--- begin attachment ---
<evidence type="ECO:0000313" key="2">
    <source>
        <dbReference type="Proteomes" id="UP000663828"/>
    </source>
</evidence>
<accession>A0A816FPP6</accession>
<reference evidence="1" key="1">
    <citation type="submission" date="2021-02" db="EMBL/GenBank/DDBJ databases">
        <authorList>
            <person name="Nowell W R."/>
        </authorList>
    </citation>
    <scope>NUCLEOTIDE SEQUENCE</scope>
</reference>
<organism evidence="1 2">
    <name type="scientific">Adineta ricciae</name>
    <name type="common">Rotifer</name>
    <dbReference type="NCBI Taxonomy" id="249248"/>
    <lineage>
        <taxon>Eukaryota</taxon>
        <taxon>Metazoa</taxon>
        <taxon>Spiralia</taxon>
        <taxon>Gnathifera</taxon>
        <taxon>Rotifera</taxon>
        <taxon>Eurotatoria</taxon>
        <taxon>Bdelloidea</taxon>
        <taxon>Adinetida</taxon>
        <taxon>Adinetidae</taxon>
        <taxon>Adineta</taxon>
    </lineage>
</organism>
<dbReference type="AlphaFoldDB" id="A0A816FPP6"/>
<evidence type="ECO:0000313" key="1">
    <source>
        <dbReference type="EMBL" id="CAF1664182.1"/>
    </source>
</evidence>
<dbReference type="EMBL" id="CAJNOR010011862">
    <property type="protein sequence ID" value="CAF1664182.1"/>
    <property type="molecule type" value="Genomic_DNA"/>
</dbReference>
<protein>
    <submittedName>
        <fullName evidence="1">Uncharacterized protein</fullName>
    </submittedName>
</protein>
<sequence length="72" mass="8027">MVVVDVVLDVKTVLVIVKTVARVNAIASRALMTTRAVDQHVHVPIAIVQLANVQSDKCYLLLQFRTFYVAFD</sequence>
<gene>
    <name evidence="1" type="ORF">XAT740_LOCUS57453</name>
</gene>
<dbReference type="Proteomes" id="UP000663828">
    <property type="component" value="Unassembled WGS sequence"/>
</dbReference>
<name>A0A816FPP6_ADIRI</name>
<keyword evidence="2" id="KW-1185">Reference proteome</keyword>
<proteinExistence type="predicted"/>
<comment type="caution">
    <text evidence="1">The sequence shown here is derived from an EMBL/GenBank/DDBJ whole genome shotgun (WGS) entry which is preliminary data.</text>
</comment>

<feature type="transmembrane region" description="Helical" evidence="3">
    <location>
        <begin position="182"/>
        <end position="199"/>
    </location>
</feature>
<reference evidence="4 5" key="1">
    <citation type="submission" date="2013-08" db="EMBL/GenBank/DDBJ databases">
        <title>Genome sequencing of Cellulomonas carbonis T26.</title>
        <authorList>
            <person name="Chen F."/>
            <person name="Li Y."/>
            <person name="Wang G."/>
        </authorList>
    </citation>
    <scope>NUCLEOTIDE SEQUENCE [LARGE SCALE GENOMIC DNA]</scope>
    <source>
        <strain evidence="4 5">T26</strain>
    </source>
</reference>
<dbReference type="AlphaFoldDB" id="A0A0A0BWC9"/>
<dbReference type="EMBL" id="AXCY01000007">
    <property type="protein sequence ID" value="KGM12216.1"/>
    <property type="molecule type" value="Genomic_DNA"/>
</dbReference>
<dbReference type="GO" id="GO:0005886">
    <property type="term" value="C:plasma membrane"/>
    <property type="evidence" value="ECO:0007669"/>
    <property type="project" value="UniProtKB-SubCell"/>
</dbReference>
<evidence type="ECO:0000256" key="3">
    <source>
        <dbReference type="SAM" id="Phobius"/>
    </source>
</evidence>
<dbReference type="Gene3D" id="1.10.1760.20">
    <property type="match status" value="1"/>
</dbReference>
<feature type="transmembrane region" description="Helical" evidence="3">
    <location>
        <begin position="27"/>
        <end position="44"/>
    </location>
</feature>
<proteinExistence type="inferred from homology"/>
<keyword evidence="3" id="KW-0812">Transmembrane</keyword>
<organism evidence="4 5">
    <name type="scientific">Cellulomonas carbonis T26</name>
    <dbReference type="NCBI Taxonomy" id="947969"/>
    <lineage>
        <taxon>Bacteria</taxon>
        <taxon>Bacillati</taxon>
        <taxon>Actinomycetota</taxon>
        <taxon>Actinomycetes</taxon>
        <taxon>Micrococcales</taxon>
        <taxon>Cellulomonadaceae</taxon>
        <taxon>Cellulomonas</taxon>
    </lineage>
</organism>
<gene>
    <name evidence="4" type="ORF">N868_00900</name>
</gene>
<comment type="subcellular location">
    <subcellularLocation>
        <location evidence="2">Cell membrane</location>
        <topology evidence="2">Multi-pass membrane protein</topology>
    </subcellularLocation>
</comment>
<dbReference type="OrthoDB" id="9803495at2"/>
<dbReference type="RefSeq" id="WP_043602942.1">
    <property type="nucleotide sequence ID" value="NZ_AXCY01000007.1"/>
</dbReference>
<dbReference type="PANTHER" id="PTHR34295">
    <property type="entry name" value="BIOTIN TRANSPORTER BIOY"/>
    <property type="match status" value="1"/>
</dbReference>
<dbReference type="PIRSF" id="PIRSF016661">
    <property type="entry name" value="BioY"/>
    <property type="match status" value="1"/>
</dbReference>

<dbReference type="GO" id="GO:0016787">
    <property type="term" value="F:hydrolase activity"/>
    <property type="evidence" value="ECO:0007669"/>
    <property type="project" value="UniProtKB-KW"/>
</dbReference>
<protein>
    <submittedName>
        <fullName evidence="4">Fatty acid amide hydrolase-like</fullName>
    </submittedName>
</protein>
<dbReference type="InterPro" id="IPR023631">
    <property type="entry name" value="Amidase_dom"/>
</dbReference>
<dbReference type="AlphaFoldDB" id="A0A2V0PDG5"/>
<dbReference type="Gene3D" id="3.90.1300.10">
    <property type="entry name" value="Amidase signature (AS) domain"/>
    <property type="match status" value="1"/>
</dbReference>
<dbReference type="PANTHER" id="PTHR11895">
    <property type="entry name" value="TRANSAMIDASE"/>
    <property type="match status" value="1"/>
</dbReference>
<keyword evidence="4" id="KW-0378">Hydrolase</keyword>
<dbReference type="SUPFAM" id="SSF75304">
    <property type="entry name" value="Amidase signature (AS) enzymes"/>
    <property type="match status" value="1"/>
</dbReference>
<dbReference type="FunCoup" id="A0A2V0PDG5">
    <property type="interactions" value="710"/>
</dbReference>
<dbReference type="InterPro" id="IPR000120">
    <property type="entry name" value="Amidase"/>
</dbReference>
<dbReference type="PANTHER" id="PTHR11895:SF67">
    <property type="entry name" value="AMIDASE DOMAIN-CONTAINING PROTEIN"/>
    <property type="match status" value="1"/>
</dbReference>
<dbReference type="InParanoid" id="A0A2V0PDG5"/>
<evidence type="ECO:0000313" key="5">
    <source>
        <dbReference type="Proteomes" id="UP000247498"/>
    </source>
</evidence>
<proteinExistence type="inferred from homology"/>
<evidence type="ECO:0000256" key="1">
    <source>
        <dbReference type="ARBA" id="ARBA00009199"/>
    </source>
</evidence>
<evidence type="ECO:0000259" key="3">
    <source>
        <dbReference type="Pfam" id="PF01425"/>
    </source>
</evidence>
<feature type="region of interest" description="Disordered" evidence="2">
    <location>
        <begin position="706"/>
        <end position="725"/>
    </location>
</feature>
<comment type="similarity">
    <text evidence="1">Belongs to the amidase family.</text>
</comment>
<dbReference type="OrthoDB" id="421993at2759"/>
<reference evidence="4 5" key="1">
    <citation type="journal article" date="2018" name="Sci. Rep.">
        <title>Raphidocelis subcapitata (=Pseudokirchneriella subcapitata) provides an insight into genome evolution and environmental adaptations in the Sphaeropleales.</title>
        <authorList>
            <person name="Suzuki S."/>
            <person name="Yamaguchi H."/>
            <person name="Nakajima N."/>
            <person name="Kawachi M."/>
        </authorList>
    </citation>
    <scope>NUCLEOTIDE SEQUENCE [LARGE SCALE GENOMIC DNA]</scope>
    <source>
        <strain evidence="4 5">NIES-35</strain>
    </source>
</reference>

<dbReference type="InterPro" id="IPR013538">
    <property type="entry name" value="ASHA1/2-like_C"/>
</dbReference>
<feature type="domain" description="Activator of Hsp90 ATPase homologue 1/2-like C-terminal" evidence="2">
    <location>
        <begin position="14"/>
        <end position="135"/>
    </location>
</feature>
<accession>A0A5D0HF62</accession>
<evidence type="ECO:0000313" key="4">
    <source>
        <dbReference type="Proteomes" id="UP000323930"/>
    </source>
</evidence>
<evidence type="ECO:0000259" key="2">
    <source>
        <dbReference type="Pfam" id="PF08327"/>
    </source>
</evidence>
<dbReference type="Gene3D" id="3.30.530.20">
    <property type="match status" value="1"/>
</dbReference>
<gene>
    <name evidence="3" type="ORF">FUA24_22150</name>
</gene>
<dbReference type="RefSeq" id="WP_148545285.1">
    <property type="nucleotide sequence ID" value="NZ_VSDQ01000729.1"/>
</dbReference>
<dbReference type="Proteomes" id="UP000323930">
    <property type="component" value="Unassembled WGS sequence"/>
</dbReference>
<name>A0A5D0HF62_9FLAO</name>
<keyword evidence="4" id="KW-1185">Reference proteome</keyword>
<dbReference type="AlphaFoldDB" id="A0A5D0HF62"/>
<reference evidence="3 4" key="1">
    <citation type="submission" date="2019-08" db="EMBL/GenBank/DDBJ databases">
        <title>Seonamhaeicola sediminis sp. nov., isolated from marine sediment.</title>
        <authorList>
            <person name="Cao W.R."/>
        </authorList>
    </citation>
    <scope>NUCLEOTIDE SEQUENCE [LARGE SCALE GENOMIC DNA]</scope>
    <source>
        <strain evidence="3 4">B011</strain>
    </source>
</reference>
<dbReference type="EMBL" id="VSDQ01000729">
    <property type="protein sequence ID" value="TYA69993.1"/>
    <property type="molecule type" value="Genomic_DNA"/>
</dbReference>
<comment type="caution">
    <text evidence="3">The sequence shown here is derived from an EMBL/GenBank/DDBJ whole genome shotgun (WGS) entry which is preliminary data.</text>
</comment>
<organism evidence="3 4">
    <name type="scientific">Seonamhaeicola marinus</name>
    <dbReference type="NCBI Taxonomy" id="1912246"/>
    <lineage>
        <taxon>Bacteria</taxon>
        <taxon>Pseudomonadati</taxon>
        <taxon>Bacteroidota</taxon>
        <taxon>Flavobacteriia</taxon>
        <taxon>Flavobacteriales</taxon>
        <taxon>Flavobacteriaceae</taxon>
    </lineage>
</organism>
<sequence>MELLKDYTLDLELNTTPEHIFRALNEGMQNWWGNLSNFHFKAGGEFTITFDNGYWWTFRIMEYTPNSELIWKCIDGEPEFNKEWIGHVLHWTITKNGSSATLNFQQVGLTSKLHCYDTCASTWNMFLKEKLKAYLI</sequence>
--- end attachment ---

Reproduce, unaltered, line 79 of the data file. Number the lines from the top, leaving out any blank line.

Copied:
</reference>